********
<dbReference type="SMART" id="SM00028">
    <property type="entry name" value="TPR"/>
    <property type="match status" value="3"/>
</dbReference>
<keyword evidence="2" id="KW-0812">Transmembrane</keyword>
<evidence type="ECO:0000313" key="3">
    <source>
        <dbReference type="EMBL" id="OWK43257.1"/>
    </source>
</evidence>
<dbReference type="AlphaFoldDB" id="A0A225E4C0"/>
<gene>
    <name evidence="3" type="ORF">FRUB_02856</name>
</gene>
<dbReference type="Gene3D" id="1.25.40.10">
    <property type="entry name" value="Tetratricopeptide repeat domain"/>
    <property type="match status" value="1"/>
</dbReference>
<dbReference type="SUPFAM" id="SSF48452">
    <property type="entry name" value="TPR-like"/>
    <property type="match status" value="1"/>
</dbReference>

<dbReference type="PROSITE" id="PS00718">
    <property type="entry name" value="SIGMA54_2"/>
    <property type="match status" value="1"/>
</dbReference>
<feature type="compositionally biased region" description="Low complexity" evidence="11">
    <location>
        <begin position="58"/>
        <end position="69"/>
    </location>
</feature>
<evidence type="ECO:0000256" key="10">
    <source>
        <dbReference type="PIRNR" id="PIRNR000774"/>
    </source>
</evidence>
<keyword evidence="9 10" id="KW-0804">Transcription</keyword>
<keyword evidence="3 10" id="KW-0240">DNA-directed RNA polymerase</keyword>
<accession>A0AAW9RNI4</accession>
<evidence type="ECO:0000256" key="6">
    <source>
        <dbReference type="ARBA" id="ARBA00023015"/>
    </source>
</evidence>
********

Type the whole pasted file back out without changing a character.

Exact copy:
<dbReference type="SMART" id="SM00028">
    <property type="entry name" value="TPR"/>
    <property type="match status" value="3"/>
</dbReference>
<keyword evidence="2" id="KW-0812">Transmembrane</keyword>
<evidence type="ECO:0000313" key="3">
    <source>
        <dbReference type="EMBL" id="OWK43257.1"/>
    </source>
</evidence>
<dbReference type="AlphaFoldDB" id="A0A225E4C0"/>
<gene>
    <name evidence="3" type="ORF">FRUB_02856</name>
</gene>
<dbReference type="Gene3D" id="1.25.40.10">
    <property type="entry name" value="Tetratricopeptide repeat domain"/>
    <property type="match status" value="1"/>
</dbReference>
<dbReference type="SUPFAM" id="SSF48452">
    <property type="entry name" value="TPR-like"/>
    <property type="match status" value="1"/>
</dbReference>

<dbReference type="PROSITE" id="PS00718">
    <property type="entry name" value="SIGMA54_2"/>
    <property type="match status" value="1"/>
</dbReference>
<feature type="compositionally biased region" description="Low complexity" evidence="11">
    <location>
        <begin position="58"/>
        <end position="69"/>
    </location>
</feature>
<evidence type="ECO:0000256" key="10">
    <source>
        <dbReference type="PIRNR" id="PIRNR000774"/>
    </source>
</evidence>
<keyword evidence="9 10" id="KW-0804">Transcription</keyword>
<keyword evidence="3 10" id="KW-0240">DNA-directed RNA polymerase</keyword>
<accession>A0AAW9RNI4</accession>
<evidence type="ECO:0000256" key="6">
    <source>
        <dbReference type="ARBA" id="ARBA00023015"/>
    </source>
</evidence>